Meeting notes should be compiled and distributed within the thirty minutes following a meeting and no later than close of business the following day. Accordingly, when scheduling meetings, schedule time immediately after the meeting to prepare and publish the notes whenever possible. Not only will this ensure the chain of accountability is established as soon as possible, but it will give the Project Manager time to prepare for the next meeting.

Whether from a structured meeting or a hallway conversation, it is essential to capture the agreements, impediments, and/or task assignments that emerged during a meeting and then communicate that information to other Project Team Members. This isn’t about accountability; this is about utility. Our Project Team Members are running from meeting to meeting, making hundreds of decisions and commitments every day. Meeting notes serve to clarify, remind, and ensure that agreements, impediments, and tasks assignments make it into the project cadence. If the Project Manager doesn’t take time to compile this very focused information, it is usually forgotten. Once published, meeting notes establish the chain of accountability by reminding participants of their agreements, impediments, and task assignments. Remember, no one begins working on their assignments until notes are published.

Prepare to Lead or Expect to Fail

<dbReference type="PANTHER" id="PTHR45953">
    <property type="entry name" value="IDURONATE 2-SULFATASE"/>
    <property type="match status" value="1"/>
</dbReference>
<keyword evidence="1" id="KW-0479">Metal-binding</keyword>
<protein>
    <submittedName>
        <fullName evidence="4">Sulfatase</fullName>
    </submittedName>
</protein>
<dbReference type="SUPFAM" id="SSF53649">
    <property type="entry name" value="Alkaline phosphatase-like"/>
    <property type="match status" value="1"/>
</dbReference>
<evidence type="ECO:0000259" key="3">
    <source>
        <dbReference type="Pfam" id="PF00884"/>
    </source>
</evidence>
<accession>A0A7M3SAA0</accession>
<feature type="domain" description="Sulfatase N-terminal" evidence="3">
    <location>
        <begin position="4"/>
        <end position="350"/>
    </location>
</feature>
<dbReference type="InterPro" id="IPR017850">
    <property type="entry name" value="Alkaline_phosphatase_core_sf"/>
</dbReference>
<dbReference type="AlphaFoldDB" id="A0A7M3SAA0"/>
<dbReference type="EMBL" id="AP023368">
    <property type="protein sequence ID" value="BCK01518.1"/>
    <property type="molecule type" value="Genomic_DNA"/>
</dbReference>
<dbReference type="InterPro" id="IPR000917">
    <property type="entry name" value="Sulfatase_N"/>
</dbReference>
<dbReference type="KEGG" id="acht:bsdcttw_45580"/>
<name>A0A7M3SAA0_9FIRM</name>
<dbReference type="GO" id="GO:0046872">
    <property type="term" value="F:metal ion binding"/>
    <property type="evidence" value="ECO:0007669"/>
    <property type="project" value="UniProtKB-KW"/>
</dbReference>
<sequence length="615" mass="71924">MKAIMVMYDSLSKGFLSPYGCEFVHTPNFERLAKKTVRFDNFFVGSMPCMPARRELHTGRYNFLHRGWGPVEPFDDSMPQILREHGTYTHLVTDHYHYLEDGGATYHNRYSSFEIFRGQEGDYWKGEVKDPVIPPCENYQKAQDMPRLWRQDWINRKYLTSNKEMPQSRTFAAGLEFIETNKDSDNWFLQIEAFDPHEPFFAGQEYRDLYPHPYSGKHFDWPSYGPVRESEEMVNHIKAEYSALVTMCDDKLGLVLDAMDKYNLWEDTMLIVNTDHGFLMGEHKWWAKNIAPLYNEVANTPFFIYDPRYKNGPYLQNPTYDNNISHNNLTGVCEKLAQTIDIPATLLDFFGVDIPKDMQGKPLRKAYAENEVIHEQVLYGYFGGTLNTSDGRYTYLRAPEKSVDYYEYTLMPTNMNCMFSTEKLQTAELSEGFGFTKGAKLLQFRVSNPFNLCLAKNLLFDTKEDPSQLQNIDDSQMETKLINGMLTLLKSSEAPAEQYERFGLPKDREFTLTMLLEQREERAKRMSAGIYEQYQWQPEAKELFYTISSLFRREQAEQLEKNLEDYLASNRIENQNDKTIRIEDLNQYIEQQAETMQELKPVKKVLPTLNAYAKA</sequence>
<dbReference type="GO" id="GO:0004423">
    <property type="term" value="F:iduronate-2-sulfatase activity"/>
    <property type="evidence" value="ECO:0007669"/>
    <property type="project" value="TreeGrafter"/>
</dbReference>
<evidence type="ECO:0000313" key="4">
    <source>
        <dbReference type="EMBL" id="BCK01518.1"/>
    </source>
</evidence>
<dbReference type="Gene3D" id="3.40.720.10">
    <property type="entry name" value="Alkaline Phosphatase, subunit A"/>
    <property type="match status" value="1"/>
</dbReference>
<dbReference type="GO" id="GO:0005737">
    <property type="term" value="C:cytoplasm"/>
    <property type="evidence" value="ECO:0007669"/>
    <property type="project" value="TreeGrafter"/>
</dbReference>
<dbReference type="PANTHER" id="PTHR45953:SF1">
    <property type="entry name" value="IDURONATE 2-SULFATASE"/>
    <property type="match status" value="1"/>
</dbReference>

Meetings aren’t just about having bodies in a room. They are about effectively and efficiently driving progress. The key to a successful meeting, more than anything, is preparation. Leadership often happens behind the scenes, and if you want to conduct a good meeting, then you have to make the effort to prepare everything beforehand.

Attention to detail will ensure that a team has the information necessary to work as efficiently as possible and to deliver a high-quality result for the least amount of time and money. With plenty of lead time, the right attendees, a focused agenda, goal-oriented discussion, and solid meeting notes, your project will be much more likely to succeed.


For more advice on the art of meetings, you can find The Irreverent Guide to Project Management: An Agile Approach to Enterprise Project Management (Lioncrest Publishing) on Amazon.

Written by Jason Scott. Have you read?

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Jason Scott
From the start of his career spent jumping out of helicopters in the United States Navy, Jason Scott has a long history of leadership, servanthood, and bearing witness to the transformative power of getting shit done. Since starting 120VC he's personally overseen the global transformational efforts within organizations such as DirecTV, Trader Joe's, Blizzard Entertainment, Sony Pictures, Mattel, and others. His team's unique, irreverent approach to change has generated breakthrough results and created meaningful jobs. In addition to being a successful entrepreneur, Jason Scott is a devoted husband and father and author of It's Never Just Business: It's About People, and The Irreverent Guide to Project Management. Jason Scott is an opinion columnist for the CEOWORLD magazine.